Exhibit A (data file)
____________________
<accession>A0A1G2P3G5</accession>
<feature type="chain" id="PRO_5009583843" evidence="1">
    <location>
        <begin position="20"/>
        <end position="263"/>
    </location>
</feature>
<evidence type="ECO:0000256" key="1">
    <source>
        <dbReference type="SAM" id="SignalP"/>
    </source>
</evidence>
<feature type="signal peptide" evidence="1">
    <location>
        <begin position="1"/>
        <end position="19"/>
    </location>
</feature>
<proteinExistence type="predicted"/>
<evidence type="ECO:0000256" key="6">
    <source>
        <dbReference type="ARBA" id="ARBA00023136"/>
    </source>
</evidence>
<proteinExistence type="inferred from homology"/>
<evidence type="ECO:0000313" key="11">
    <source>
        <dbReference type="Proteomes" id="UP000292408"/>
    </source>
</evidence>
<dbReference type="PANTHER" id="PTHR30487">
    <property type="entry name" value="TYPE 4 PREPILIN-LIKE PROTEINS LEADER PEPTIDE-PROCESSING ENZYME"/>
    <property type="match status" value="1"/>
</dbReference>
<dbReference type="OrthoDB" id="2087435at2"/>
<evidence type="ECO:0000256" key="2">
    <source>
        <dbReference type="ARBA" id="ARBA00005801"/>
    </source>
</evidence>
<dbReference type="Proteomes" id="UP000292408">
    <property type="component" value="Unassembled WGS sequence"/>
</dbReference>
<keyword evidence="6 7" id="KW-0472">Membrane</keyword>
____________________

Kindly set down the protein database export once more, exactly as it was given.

<accession>A0A1G2P3G5</accession>
<feature type="chain" id="PRO_5009583843" evidence="1">
    <location>
        <begin position="20"/>
        <end position="263"/>
    </location>
</feature>
<evidence type="ECO:0000256" key="1">
    <source>
        <dbReference type="SAM" id="SignalP"/>
    </source>
</evidence>
<feature type="signal peptide" evidence="1">
    <location>
        <begin position="1"/>
        <end position="19"/>
    </location>
</feature>
<proteinExistence type="predicted"/>
<evidence type="ECO:0000256" key="6">
    <source>
        <dbReference type="ARBA" id="ARBA00023136"/>
    </source>
</evidence>
<proteinExistence type="inferred from homology"/>
<evidence type="ECO:0000313" key="11">
    <source>
        <dbReference type="Proteomes" id="UP000292408"/>
    </source>
</evidence>
<dbReference type="PANTHER" id="PTHR30487">
    <property type="entry name" value="TYPE 4 PREPILIN-LIKE PROTEINS LEADER PEPTIDE-PROCESSING ENZYME"/>
    <property type="match status" value="1"/>
</dbReference>
<dbReference type="OrthoDB" id="2087435at2"/>
<evidence type="ECO:0000256" key="2">
    <source>
        <dbReference type="ARBA" id="ARBA00005801"/>
    </source>
</evidence>
<dbReference type="Proteomes" id="UP000292408">
    <property type="component" value="Unassembled WGS sequence"/>
</dbReference>
<keyword evidence="6 7" id="KW-0472">Membrane</keyword>